Monday, May 07, 2012

Chena River Run Age Grade Scores 2012

I've started a little tradition a couple years back so we'll keep it going for 2012.

Dorli McWayne did it again, with an age graded 92.4. The record for McWayne's age is an 18:52, so she's barely 1.5 minutes off of that. Really really solid. Jane Lanford also posted a good time (21:26) and score (84.5). Interestingly the top 5 women were the same runners as last year.

Among men, we had five in the 80s. Chad Carrol ran a little slower (12 sec off from last year), but scored higher (81.3% to 79.3% last year). That's a nice thing about age grading is that as long as you can maintain--or even improve a little--you can bump your percent.


Melissa Lewis.. [1970] 20:00 (76.9)
Dorli McWayne.. [1952] 20:25 (92.4)
Jane Lanford... [1955] 21:26 (84.5)
Erika VanFlein. [1959] 22:49 (75.3)
Deena Doublex.. [1950] 25:59 (74.7)


Chad Carrol.... [1971] 16:55 (81.3)
Roger Sayre.... [1958] 17:35 (86.6)
Mark Lindberg.. [1963] 17:43 (82.6)
Gary Holton.....[1963] 18:17 (80.8)
Dave Leonard... [1955] 19:13 (81.3)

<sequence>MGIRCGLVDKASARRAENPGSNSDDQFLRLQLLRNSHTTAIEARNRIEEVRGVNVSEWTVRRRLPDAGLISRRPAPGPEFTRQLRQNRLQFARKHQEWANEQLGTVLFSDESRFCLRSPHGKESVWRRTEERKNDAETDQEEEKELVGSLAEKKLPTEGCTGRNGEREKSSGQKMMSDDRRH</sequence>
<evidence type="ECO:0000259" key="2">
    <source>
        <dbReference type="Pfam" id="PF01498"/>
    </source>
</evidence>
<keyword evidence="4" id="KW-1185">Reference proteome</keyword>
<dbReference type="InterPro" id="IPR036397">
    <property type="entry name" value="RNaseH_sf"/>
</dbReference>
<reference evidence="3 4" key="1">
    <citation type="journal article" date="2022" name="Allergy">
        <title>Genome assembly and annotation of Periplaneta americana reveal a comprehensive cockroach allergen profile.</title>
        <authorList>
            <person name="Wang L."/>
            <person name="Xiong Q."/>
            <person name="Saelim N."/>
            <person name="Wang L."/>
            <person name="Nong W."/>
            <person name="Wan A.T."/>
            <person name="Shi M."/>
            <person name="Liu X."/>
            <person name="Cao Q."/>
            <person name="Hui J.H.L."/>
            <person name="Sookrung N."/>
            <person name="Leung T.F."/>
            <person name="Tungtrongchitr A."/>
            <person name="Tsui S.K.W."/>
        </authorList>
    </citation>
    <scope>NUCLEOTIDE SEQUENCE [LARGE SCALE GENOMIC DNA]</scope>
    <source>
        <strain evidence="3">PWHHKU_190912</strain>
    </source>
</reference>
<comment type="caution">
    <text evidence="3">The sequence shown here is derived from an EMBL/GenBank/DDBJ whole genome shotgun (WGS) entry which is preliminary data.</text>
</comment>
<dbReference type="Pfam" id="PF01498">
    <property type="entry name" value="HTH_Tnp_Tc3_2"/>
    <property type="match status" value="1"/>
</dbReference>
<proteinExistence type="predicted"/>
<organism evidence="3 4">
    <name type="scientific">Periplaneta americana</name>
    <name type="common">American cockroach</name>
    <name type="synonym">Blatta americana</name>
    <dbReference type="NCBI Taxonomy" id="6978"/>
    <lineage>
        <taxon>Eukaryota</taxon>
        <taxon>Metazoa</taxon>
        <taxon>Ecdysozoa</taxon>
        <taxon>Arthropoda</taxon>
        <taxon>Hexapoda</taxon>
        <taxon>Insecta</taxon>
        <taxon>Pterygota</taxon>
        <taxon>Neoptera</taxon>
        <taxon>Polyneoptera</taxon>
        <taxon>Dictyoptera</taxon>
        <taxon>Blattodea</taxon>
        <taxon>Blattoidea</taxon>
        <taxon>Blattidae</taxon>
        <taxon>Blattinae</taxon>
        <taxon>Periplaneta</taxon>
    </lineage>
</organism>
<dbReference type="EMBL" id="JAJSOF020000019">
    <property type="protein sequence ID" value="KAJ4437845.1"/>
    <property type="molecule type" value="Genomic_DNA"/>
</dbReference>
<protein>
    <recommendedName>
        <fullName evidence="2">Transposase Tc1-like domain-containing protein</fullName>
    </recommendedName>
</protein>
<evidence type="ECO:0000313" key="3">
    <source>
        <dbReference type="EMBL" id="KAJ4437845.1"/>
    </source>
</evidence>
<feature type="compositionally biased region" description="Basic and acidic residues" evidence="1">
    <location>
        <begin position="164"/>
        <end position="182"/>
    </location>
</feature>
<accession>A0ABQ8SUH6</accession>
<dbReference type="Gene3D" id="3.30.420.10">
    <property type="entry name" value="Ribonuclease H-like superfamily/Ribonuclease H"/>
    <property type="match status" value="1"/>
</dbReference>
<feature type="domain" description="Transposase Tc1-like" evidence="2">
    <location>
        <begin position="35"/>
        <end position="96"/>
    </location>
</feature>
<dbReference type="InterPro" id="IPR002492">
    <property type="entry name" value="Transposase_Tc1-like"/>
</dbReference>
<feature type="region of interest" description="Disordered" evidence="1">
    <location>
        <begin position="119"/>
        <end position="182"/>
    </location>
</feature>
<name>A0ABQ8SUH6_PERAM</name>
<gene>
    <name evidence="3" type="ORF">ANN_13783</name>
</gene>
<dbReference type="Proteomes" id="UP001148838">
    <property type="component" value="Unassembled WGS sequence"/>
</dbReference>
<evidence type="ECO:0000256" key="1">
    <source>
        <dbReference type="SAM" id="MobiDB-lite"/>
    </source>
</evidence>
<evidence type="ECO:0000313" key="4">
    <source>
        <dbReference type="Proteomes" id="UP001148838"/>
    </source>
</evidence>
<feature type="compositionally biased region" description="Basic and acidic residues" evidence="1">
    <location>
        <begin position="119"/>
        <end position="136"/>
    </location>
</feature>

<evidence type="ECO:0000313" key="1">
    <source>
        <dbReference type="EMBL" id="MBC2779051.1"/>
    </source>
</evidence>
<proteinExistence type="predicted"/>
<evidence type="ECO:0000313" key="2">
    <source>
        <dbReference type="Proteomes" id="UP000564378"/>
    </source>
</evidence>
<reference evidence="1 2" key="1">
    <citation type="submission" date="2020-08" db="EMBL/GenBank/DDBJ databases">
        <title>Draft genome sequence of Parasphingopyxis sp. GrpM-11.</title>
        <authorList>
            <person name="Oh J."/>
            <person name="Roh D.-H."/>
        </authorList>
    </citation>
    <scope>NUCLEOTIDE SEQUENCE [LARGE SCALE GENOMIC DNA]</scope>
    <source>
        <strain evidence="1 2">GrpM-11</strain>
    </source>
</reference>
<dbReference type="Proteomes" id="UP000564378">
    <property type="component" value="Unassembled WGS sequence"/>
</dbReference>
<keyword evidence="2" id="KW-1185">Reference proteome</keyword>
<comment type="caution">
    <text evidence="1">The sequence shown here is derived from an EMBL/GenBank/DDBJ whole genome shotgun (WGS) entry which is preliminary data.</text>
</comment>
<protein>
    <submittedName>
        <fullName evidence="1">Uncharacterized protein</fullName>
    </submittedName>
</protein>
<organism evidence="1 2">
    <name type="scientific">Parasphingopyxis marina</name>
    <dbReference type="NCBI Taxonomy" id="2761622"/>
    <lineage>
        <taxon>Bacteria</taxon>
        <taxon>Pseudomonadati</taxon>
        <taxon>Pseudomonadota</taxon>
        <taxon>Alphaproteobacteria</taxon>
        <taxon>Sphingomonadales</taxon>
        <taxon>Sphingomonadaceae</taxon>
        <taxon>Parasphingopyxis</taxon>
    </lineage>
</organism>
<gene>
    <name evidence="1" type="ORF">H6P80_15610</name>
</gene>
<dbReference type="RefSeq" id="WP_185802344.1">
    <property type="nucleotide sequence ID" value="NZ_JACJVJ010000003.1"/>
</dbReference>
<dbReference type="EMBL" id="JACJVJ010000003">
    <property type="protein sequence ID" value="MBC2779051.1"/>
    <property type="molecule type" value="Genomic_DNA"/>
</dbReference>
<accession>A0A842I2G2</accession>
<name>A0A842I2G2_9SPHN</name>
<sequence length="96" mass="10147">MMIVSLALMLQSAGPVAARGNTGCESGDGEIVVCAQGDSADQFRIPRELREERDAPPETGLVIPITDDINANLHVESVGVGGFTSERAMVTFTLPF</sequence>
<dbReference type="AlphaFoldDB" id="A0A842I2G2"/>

Age grading, while not perfect, can give incentive to keep going. I alluded to that yesterday on Facebook, when I posted that runners actually look forward to moving up in age groups because of age classes/age grading. One of my runner friends shot back, geez within about 6 seconds, "Some runners maybe." Well, if you want to set a personal best every time out, I can see that. But realistically if you're into running for the long haul you will not be setting PBs every time out--for a competitive runner that window of improvement will range from about 5 to 15 years.

After that, then what? The alternatives are pretty much die, quit the sport, or just become a fitness jogger. Age grading provides a way for runners to still have fun and it is a quantifiable means to push the limits when those personal bests are years or decades in the rearview mirror.


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